Skin Infections


Staphylococcus aureus and Streptococcus species are responsible for the vast majority of these infections. For more information and in-depth discussion, consider "Am I disqualified?-Educational DVD."


Red, warm and tender skin area from staph or strep bacteria.


Small pustules that develop at the base of hair follicles from staph. May have surrounding cellulitis.


Scratches or abrasions that become infected with staph or strep. The lesions become weepy, crusty or bulbous.


Community-Associated Methicillin-Resistant Staphylococcus aureus: variation of simple staph infection that evolves from a 'Spider bite' into a boil or abscess.


Primarily due to dermatophyte (Fungus) Trichophyton tonsurans. Can invade skin on any part of the body, but has high predilection for the scalp. For more information and in-depth discussion, consider "Am I disqualified?-Educational DVD."

Tinea Corporis Gladiatorum, a.k.a. Ringworm

Starts out as a rash that is flat and scaly. As it spreads outward in a circular pattern, the border is red and can sometimes have small bumps on its leading edge. As it enlarges, the middle area will turn a lighter shade of red or brown. The outer border can become irregular and develop a white, scaly appearance.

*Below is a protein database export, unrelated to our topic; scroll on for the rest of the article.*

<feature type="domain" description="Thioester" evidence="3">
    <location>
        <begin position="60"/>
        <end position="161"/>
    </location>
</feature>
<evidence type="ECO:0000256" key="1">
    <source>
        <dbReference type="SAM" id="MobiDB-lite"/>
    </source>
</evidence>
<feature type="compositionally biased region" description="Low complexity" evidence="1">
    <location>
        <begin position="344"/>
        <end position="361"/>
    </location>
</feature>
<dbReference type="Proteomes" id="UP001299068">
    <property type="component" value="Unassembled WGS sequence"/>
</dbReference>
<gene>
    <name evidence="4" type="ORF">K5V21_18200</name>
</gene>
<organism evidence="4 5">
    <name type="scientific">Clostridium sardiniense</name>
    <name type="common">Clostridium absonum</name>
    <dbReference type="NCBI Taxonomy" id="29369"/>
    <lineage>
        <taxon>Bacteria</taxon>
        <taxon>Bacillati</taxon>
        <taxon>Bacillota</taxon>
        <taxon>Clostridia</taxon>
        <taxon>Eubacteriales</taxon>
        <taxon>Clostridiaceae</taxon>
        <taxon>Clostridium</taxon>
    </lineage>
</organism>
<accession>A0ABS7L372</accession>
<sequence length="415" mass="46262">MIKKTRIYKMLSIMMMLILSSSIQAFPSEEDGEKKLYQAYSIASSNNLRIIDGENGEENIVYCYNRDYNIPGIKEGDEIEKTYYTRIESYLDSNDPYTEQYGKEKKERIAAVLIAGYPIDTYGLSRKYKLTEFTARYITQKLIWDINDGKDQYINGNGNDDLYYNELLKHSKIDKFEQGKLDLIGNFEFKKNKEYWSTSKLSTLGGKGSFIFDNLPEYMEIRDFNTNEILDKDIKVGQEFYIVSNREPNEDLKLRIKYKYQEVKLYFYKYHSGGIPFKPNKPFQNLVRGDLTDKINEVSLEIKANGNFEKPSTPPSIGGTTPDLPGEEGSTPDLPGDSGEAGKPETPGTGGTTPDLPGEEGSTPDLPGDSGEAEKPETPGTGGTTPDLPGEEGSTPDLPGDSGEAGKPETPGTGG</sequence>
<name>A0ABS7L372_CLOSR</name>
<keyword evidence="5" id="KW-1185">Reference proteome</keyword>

Deeper invasion of the dermatophyte on the scalp. Can have appearance of abscess with drainage of pus and when severe enough, loss of hair.


Viral infections that spread via direct skin-to-skin contact. For more information and in-depth discussion, consider "Am I disqualified?-Educational DVD."

Herpes Gladiatorum

The same virus that causes 'cold sores' Herpes Simplex Type-I. It develops as a collection of small blisters or vesicles typically located on the head, face or neck. These vesicles have a reddened base and when broken can secrete a clear or yellow fluid. Regional lymph nodes near the areas involved can get swollen and tender. Low grade fever, sore throat and general fatigue can appear when a primary outbreak develops. With recurrent outbreaks the symptoms are less apparent. They usually present with 'pins and needles' sensation at the site before blisters develop. Reoccurrence over an individuals life is the rule, not the exception.

Molluscum Contagiosum

Due to pox virus, this infection appears as small bumps on the skin. 2-3mm in diameter and have minimal surrounding redness. Not painful and upon breaking open, the material seeds exposed skin allowing more lesions to develop.

Treatment Guidelines